By Andrew Harmon
Originally published on Advocate.com April 30 2012 3:03 PM ET
(Clockwise from top right): Aisha C. Moodie-Mills, A. Cornelius Baker, Hutson W. Inniss, and Sharon J. Lettman-Hicks
In his December speech to commemorate the 23rd annual World AIDS Day, President Obama said what should be obvious to all Americans yet is not: “When new infections among young black gay men increase by nearly 50% in three years, we need to do more to show them that their lives matter.”
Obama was referring to the rise in HIV infections for gay and bisexual African-American men between 2006 and 2009 — a period when infection rates among other populations remained steady, according to figures from the Centers for Disease Control and Prevention. Recent data on African-American women, meanwhile, shows rates of infection alarmingly higher than health officials once thought.
Together, the numbers illuminate a sobering reality: Despite myriad prevention efforts, the domestic HIV/AIDS agenda has done too little, too late, both in reducing infection and ensuring access to care for communities most at risk. “When this administration came into office, our domestic HIV/AIDS strategy was basically to keep doing what we were doing,” U.S. Secretary of Health and Human Services Kathleen Sebelius said in a February keynote at the White House Conference on LGBT Health. “We weren’t adapting fast enough. Agencies and programs weren’t working together well enough.” Sounding hopeful tones in her speech that echoed the president’s, Sebelius said the new National HIV/AIDS Strategy “has breathed new life into the fight against HIV and AIDS by focusing our resources on the populations that are most affected.”
Yet as the administration seeks to achieve the ambitious goals laid out in the national strategy, it is met with yet another troubling reality: complacency. Far fewer Americans consider HIV to be an urgent concern today than did in the 1990s. Even the gay community’s growing (and sometimes singular) focus on marriage equality, however laudable the goal, has shifted attention away from some of the most vulnerable LGBT Americans. If black Americans don’t believe the larger gay and lesbian movement cares about their lives, why should they invest in it?
HIV/AIDS isn’t the only health crisis facing black Americans, who also have higher rates of diseases such as diabetes and sickle-cell anemia. But understanding the real reasons for why new infections have risen dramatically has proved duly challenging. Far too often, experts and advocates say, the media have been obsessed with the “down-low” phenomenon and the false assumptions that come with it rather than concerned with how factors such as poverty and access to health care fuel the epidemic.
The Advocate recently spoke with leading experts on HIV/AIDS about how it affects African-Americans, and what both the administration and the LGBT community need to consider in order to successfully fight the disease and the stigma it sows. Here are five takeaways:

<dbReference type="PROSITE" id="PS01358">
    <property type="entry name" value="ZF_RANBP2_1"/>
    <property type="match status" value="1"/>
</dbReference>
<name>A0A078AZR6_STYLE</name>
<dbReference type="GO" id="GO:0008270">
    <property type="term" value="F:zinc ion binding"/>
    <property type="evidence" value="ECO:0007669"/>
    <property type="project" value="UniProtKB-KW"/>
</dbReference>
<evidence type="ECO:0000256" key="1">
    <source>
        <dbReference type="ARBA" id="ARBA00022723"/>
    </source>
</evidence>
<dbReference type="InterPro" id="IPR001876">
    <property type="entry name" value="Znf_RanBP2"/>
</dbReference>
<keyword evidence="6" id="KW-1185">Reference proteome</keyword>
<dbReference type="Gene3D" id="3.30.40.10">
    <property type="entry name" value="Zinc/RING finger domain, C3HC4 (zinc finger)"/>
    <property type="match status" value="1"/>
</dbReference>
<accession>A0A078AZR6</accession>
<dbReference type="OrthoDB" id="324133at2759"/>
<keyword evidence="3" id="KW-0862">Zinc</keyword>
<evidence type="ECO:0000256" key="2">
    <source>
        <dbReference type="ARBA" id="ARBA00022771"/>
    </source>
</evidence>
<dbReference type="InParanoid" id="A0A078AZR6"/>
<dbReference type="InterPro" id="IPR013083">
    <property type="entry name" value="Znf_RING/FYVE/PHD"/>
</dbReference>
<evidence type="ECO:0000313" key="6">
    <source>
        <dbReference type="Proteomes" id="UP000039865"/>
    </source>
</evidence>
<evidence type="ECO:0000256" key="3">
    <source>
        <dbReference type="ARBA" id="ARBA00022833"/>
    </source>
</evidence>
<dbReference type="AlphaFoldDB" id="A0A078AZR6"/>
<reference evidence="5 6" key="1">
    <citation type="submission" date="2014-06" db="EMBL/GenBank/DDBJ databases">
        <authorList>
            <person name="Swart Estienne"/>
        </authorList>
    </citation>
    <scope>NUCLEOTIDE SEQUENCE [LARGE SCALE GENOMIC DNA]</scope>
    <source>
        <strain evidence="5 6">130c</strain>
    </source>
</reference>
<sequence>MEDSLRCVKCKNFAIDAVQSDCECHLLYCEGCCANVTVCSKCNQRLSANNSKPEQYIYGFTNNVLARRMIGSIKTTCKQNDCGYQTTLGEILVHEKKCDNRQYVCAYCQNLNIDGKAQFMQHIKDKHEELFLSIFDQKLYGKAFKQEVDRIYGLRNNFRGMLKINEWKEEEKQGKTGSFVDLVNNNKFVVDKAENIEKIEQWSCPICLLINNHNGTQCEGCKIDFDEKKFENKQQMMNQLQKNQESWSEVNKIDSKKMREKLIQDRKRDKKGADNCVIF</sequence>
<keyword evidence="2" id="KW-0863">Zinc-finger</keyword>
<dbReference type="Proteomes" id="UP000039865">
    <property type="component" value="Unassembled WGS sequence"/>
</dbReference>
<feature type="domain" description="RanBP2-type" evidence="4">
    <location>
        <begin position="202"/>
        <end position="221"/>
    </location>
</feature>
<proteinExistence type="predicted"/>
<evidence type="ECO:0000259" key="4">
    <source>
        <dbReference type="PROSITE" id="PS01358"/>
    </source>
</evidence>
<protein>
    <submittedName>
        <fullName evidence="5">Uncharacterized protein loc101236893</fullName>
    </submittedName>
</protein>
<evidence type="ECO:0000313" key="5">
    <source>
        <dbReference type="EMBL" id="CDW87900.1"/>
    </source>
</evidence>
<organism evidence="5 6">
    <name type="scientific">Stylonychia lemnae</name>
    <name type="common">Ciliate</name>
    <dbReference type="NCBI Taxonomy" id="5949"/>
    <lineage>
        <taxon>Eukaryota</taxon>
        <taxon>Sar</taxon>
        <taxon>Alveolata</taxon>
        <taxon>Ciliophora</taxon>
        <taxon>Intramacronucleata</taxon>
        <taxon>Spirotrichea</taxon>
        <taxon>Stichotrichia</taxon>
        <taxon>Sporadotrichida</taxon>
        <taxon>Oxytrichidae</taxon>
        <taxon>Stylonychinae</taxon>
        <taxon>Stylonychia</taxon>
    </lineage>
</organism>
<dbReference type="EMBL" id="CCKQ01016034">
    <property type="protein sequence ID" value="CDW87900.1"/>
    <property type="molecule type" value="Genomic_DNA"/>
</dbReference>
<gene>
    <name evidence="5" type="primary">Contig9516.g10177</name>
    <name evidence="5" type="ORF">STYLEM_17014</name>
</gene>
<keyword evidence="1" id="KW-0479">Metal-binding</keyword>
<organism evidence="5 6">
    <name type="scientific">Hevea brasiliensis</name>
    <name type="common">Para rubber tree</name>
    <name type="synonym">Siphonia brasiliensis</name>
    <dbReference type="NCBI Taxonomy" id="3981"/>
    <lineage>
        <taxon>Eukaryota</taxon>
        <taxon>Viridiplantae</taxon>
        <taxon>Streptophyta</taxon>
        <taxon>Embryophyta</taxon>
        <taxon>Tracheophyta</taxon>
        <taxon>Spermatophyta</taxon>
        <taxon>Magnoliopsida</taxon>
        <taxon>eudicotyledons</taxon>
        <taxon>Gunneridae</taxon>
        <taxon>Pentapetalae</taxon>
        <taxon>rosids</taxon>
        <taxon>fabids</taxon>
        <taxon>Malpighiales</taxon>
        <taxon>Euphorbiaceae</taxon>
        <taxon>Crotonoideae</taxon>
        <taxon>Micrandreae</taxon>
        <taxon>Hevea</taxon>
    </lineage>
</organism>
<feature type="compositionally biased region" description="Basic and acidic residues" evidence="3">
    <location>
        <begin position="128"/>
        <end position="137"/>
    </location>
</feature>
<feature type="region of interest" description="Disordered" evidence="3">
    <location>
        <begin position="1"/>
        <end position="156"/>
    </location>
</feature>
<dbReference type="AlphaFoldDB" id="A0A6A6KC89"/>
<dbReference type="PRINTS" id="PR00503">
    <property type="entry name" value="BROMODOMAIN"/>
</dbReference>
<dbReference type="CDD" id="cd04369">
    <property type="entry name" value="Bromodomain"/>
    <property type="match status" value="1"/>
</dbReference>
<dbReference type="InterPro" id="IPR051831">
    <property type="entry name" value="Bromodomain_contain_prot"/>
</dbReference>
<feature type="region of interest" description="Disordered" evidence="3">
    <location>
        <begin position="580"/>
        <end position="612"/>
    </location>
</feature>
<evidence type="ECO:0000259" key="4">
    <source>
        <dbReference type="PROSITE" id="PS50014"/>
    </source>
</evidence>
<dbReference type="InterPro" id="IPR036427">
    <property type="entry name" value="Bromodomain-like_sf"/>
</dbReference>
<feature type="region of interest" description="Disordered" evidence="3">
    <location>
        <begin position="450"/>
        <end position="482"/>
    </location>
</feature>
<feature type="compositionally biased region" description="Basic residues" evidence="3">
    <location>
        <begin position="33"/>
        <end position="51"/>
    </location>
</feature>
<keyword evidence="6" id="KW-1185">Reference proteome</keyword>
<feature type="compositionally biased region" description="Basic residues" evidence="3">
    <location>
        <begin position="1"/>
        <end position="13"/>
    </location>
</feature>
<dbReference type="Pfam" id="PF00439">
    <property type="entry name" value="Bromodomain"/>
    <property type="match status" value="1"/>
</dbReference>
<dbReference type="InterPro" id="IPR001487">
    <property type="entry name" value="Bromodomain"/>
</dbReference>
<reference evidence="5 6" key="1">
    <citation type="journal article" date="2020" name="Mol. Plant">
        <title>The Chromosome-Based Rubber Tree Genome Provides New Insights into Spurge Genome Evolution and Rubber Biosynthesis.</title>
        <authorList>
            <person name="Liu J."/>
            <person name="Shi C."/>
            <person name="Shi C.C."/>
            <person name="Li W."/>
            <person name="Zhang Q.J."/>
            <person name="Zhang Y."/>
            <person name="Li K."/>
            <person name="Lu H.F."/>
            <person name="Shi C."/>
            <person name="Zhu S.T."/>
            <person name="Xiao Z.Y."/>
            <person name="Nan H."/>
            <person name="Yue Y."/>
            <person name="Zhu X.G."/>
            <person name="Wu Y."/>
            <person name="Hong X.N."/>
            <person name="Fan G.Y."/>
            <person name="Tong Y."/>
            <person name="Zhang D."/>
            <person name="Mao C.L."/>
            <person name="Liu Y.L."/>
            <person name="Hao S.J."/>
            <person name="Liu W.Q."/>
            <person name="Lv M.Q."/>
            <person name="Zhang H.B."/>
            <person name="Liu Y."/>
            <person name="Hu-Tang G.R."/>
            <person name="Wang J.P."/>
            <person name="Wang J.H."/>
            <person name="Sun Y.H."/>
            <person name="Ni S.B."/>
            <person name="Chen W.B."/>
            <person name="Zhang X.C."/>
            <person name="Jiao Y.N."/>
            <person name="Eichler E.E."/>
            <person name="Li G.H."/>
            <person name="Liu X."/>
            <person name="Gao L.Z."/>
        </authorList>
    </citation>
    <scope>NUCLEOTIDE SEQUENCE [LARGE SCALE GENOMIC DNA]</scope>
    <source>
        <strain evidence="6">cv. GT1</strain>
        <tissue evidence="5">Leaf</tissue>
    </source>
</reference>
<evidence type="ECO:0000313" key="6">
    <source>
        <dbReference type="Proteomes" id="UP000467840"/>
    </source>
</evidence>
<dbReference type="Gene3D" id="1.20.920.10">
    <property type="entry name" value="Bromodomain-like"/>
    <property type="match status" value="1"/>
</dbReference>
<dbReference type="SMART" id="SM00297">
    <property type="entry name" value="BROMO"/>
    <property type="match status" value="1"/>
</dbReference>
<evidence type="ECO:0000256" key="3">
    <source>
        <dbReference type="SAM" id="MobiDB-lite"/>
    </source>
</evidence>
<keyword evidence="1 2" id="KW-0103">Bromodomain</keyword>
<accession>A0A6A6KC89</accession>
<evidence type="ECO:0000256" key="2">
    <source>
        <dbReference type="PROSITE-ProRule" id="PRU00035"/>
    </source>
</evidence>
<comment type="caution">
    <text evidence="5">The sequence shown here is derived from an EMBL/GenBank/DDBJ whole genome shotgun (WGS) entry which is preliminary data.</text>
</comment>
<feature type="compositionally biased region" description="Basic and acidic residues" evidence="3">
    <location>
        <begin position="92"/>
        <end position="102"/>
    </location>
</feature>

1. If you assume that the “down-low” phenomenon is the root cause of the HIV/AIDS epidemic among black gay and bisexual men, you’re missing the bigger picture.
This year the White House has hosted multiple conferences nationwide on LGBT issues (not coincidentally, a campaign-year initiative) on topics including bullying in schools, poverty, and homelessness. These issues are all related to each other and to the HIV epidemic. Yet they are often passed over in media coverage for a pervasive focus on down-low culture in trying to understand the reasons why black gay men are contracting HIV at six to eight times the rate of their white counterparts. “Almost every time I hear talk about the down low, I remember the feeling of being blamed for something I did not do,” Keith Boykin wrote in the 2005 book Beyond the Down Low: Sex, Lies, and Denial in Black America. “Facts are not important in this environment. Perception is reality.”
Aisha C. Moodie-Mills, adviser for LGBT policy and racial justice, Center for American Progress: What we know from the research is that black MSM [men who sleep with men] are not engaging in any more risky behavior than white MSM. And so that in and of itself is not why the rates are so high. We’ve got to look deeper at the intersections. What we often haven’t looked at are the larger structural conditions. How is the incarceration rate among all of these marginal populations contributing to the spread of this disease? How is poverty, lack of access to quality health care — not only of treatment, but also of the ability to know your status — contributing as well?
A. Cornelius Baker, member, Presidential Advisory Council on HIV/AIDS: We need to be absolutely clear that HIV happens to our community, because we need to be part of the solution to end it. We can’t hide it under a rock. But we also need to be clear that it’s not because of some hypersexuality in our communities. It’s not because we’re doing far more of all the bad things than any other population. When young gay men are thrown out of their homes, which is one of the leading ways that they become homeless, they’re put at much greater risk for HIV. When we look at bullying in the schools and the way it marginalizes a lot of transgender people and young gay men at school — that affects their economic progress for the rest of their lives. And that makes them much more vulnerable to HIV. There are factors that are contributing to young people, especially in the black community, not having the ability to be able to escape from a cycle of poverty and disease. And it’s not solely HIV. HIV is perhaps the worst manifestation, but it’s a whole lot of things that factor into HIV becoming that worst manifestation.